Soon after graduation from Acadia University in 1967 with a BA in English Literature, Andy Thomson became hooked on the film industry—and it has been his ongoing passion ever since. He learned the craft of filmmaking with the National Film Board of Canada, where he worked his way from director to executive producer over the course of nearly 100 films—both drama and documentary—earning Academy Award nominations for Blackwood and The Painting Door. As executive producer for the Bell Canada Playhouse, as series of 26 half-hour dramas based on Canadian short stories, he began what would become an ongoing and ultimately rewarding relationship with Atlantis Films.

In 1986 Andy was instrumental in forming the National Screen Institute of Canada, a major source of support for emerging filmmakers. A year later he helped establish Great North Communications to producer a feature documentary on the Canada-China Dinosaur Project, a mammoth undertaking that spanned four years and eventually saw Andy emerge as the sole driving force behind the company. From its first low-budget production of Life after Hockey gas grown to be the largest regional producer of factual programming in Canada, due in no small measure to the tenacious and tireless efforts of its leader. Forging ahead, Andy was inspired early on to expand into the distribution business. By 2000, Great North International’s catalogue included almost 700 hours of programming, representing independent producers form around the world.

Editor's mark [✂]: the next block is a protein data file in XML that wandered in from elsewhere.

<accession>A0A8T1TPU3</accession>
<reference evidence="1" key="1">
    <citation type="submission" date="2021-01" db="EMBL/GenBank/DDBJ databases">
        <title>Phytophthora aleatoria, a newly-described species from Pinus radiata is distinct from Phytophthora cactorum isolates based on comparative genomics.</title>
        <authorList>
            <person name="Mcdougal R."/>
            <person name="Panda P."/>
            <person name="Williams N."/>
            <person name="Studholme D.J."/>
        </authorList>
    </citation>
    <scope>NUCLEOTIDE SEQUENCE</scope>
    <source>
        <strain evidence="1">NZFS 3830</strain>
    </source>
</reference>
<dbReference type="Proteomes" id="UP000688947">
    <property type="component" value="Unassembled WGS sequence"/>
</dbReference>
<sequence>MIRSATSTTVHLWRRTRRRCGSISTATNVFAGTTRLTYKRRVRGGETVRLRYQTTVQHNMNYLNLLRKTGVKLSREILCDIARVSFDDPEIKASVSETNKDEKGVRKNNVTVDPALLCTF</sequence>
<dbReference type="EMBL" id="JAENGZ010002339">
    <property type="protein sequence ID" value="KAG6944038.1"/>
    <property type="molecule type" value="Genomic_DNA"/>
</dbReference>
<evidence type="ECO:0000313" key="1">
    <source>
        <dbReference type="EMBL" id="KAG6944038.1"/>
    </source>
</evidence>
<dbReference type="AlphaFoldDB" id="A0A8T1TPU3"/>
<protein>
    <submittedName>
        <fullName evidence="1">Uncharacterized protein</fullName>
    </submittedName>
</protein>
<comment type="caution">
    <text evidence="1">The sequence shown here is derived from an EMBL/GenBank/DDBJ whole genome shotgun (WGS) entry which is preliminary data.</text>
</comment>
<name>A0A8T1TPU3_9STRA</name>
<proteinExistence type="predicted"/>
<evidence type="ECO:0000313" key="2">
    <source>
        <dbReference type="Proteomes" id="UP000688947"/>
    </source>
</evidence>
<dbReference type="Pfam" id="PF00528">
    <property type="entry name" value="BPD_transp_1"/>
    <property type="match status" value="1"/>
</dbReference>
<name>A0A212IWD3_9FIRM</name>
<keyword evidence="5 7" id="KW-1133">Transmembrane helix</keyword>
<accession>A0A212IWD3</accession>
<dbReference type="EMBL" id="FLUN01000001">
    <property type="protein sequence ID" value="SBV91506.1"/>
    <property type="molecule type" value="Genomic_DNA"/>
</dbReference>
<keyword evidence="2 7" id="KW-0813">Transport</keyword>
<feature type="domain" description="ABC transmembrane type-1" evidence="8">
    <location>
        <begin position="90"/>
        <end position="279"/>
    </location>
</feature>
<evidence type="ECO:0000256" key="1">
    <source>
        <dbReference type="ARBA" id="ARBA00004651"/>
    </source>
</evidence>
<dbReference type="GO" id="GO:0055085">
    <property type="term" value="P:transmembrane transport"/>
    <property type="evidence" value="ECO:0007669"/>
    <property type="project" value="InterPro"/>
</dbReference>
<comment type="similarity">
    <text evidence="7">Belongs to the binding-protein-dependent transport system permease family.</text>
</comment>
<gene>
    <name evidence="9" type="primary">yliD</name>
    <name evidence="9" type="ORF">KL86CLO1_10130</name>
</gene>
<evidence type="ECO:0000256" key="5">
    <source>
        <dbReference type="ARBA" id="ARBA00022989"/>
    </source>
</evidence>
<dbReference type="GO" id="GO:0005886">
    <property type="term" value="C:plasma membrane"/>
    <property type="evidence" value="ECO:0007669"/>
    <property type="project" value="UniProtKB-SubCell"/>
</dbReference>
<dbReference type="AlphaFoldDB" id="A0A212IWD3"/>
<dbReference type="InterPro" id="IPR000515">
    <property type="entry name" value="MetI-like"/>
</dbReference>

Always a firm believer in the viability—and importance—of regional production, Andy’s vision and optimism helped attract loyal employees and important co-production partners and investors, which have ensured the company’s growth and stability. Great North has produced for all of Canada’s major television networks, lus European broadcasters and speciality channels across North America, employing hundreds of craftspeople and a staff that has grown from four to 40. The economic impact of producing almost 300 hours of television based in Edmonton has been of significant and tangible benefit to the province.

Andy has been a dedicated member of AMPIA, serving on the Board of Directors for five years and as President for two. He has assisted AMPIA in its efforts to lobby government for support of the industry, and has been a continuing sponsor of the annual AMPIA Film and Television Awards. In the wider community he has served on the Boards of the CFTPA, the CTF and the Citadel Theatre in Edmonton and through Great North has been a committed sponsor of the Banff TV Festival.


Filmmaking did not come early to Anne Wheeler. It only began after a math degree, a job as a computer programmer, working as a musician/actress, completing a degree in Education, teaching high school, and travelling the globe for a couple of years.